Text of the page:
Bloody Well Write

October 28, 2009

Pet peeve No. 17: honestly, to tell you the truth and other questionable truisms

Filed under: grammar — bloodywellwrite @ 1:15 pm
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Believe you me, I hear — or see in print — those seemingly innocuous little words and phrases, such as honestly, sincerely, frankly, to tell you the truth and believe me, a lot. And when I say a lot, I really mean a lot.

I’m probably guilty of using a few of them in writings. Why? Not sure, really. Perhaps I was trying to emphasize something. To prove that I absolutely knew what I was writing about. To seem über-sincere. To up my word count for ENGL 726.

No matter. I didn’t fool anyone worth fooling. I absolutely didn’t fool my ENGL 726 professor.

The point is, truly (!), that whenever I come across one of those words or phrases these days, I automatically doubt the rest of the story. If it must begin with To tell the truth, what else am I supposed to believe but that everything that has come before is of questionable validity? You’ve been spoon-feeding me a big, fat lie up until this point but, to tell you the truth, the rest of what’s to come is honest-to-goodness true stuff. Yeah, that sounds trustworthy and believable. Hmph.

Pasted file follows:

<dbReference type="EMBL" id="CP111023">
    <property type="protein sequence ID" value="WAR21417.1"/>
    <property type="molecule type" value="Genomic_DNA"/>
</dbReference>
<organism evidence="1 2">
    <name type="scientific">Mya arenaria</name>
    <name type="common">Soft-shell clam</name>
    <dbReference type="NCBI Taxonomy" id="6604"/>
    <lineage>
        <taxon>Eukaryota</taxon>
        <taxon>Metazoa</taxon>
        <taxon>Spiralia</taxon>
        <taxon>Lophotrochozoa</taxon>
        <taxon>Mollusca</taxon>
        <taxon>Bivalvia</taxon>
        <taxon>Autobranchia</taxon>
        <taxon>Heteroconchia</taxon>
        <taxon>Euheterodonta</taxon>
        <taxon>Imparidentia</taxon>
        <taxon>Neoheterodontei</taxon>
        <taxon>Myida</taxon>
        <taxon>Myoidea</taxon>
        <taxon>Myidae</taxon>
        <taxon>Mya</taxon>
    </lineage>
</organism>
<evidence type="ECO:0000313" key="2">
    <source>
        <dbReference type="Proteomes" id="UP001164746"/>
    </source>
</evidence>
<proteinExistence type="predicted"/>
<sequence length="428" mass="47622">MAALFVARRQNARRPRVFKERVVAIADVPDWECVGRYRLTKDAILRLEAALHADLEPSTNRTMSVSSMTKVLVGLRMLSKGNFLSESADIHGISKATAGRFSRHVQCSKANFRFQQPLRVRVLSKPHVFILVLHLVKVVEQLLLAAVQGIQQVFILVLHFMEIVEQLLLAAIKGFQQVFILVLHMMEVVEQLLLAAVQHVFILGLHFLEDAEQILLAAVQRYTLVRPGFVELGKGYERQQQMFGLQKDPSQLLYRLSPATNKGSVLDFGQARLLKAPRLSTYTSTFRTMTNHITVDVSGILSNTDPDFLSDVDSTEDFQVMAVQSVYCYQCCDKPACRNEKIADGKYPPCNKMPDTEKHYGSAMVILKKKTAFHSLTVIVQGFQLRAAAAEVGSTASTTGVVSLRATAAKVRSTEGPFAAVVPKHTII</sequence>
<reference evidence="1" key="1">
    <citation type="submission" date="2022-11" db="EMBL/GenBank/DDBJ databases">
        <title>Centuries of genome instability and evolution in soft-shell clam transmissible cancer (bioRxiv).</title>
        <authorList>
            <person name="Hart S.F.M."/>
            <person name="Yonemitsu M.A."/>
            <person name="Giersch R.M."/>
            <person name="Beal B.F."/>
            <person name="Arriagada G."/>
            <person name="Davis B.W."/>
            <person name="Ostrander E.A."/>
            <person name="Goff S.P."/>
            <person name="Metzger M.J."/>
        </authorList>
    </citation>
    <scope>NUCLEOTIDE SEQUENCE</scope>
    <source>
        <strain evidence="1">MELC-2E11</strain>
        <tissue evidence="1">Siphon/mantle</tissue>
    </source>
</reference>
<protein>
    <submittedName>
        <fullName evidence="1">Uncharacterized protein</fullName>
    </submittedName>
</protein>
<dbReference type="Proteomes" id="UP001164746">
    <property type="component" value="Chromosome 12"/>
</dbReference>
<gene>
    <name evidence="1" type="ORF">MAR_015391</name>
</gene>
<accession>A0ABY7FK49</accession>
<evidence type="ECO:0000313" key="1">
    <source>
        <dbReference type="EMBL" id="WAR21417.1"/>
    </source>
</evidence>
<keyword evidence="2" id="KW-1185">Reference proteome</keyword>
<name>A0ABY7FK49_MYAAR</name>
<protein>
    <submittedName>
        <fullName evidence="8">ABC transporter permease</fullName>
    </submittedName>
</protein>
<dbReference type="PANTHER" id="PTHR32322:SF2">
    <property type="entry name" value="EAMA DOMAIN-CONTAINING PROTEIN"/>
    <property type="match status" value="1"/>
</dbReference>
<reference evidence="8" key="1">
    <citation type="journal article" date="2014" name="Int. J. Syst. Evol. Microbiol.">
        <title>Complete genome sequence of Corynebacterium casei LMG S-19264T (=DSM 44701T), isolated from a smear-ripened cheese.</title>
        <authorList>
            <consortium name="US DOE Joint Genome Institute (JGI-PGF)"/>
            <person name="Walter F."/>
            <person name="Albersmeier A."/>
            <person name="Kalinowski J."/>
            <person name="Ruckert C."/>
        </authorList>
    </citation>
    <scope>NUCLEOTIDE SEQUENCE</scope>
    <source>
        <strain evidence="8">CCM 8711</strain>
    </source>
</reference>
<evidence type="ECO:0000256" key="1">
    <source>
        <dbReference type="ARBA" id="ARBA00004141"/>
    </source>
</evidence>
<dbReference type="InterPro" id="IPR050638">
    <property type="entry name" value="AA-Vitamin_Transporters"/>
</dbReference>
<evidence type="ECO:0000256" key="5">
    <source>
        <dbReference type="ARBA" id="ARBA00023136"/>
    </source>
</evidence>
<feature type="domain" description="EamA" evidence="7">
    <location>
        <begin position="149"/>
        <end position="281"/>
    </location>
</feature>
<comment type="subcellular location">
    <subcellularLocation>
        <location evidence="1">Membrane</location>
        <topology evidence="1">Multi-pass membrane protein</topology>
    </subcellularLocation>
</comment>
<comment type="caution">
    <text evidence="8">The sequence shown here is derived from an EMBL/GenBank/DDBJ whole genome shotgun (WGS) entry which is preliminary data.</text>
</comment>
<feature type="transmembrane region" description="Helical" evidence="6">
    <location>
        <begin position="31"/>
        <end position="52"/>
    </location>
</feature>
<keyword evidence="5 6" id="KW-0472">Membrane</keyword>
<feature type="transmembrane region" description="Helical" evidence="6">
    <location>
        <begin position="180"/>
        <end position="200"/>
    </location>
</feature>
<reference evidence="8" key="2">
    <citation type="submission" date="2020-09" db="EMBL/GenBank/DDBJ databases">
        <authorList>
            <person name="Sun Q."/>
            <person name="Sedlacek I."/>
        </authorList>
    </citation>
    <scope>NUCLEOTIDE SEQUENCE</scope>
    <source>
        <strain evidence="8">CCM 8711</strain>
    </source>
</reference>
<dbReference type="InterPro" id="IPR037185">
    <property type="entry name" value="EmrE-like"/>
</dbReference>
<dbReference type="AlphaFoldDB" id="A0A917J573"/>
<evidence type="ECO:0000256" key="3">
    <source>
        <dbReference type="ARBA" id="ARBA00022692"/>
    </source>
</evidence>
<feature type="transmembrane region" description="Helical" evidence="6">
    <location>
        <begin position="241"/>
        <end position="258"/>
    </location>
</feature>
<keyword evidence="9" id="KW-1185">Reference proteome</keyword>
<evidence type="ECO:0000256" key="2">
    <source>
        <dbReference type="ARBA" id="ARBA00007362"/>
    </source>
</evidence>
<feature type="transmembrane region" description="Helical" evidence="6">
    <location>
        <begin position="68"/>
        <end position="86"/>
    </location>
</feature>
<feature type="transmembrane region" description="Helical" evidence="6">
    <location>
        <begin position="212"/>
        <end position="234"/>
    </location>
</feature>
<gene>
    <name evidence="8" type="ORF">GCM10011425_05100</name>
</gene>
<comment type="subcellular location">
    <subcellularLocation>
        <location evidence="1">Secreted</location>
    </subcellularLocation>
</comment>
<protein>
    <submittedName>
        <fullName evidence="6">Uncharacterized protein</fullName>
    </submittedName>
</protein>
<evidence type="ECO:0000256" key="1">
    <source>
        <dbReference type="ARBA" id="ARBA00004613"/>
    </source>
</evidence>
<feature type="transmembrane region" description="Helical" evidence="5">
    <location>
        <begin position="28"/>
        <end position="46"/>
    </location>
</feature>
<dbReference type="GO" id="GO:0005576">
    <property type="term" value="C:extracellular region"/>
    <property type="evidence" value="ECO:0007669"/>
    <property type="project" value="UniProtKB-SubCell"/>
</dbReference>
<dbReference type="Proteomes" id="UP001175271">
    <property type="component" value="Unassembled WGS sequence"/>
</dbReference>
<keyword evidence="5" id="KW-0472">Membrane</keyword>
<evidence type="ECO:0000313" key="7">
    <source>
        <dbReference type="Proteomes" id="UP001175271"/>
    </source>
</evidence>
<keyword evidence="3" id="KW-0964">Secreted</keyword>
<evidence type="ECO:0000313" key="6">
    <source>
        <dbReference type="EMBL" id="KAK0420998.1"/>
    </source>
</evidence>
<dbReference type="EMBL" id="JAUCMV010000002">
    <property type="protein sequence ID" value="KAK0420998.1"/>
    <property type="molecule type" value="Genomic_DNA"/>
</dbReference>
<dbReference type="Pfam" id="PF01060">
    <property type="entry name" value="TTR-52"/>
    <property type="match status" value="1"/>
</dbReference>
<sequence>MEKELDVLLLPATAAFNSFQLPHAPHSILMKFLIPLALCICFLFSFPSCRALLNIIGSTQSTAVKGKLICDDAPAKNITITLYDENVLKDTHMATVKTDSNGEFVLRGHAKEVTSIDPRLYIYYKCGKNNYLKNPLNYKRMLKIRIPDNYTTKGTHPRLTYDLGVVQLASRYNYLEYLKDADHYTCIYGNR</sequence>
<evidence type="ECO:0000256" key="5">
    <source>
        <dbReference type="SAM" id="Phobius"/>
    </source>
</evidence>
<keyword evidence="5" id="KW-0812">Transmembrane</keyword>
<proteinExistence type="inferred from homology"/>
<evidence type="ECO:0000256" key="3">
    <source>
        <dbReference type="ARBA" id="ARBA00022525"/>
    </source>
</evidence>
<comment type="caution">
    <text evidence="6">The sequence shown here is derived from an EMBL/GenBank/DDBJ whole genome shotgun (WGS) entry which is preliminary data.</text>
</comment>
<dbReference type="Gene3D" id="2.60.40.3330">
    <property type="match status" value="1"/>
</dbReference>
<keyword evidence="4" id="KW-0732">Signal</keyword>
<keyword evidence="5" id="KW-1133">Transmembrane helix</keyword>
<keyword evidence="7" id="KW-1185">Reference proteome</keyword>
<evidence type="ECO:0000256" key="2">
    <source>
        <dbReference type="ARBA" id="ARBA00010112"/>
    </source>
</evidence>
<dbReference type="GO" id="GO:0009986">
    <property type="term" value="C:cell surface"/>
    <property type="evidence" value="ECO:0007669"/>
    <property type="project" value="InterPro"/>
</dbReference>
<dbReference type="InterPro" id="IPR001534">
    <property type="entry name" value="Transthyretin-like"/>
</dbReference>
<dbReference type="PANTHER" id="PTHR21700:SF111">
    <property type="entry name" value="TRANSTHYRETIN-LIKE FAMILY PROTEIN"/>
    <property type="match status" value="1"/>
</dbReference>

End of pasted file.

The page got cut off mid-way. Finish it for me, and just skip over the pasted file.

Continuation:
Honestly, how else am I supposed to react? Those phrases have flim-flam man written all over them.

The idea here is this: Say what you mean to say. Don’t add silly phrases that make you seem insincere; just be sincere. Say what you mean and mean what you say — don’t say that you mean it. Say it, don’t spray it. (Oh, wait a minute. That’s for another entry.)

Happy trails!



October 19, 2009

How to pronounce “patronize” or The childlike belief of willing something with all of one’s might until it becomes truth

Filed under: pronunciation,Uncategorized — bloodywellwrite @ 3:22 pm
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Here’s an ideal example of the way I thought as a young girl growing up.

I thought, for sure, that if I believed in something “hard enough” — as in almost bugging my eyes out while holding my breath or just willing something to happen with my awesome, mind-bending power — I could make something become true. Granted, the thing I was usually willing with all my might was usually something that had been sitting on the proverbial fence, like would the folks let me have some saltwater taffy at the next rest stop? Or would my parents not care that much that my peas were hidden in the tiny mound of mashed potatoes still left on my plate? (I liked the potatoes, otherwise it would’ve been a massive mound of mashed potatoes hiding the rogue peas.) I thought that I could will my body into producing boys when the time came for children. I believed that I could will myself out of paralysis if the situation were to come up. Very Bionic Woman of me, I’d say.

Whoever did this doesn't know how to hide the peas very well (photo:

Whoever did this doesn't know how to hide the peas very well (photo:

I’m getting to the point, believe it or not, so stick with me for just a little while longer.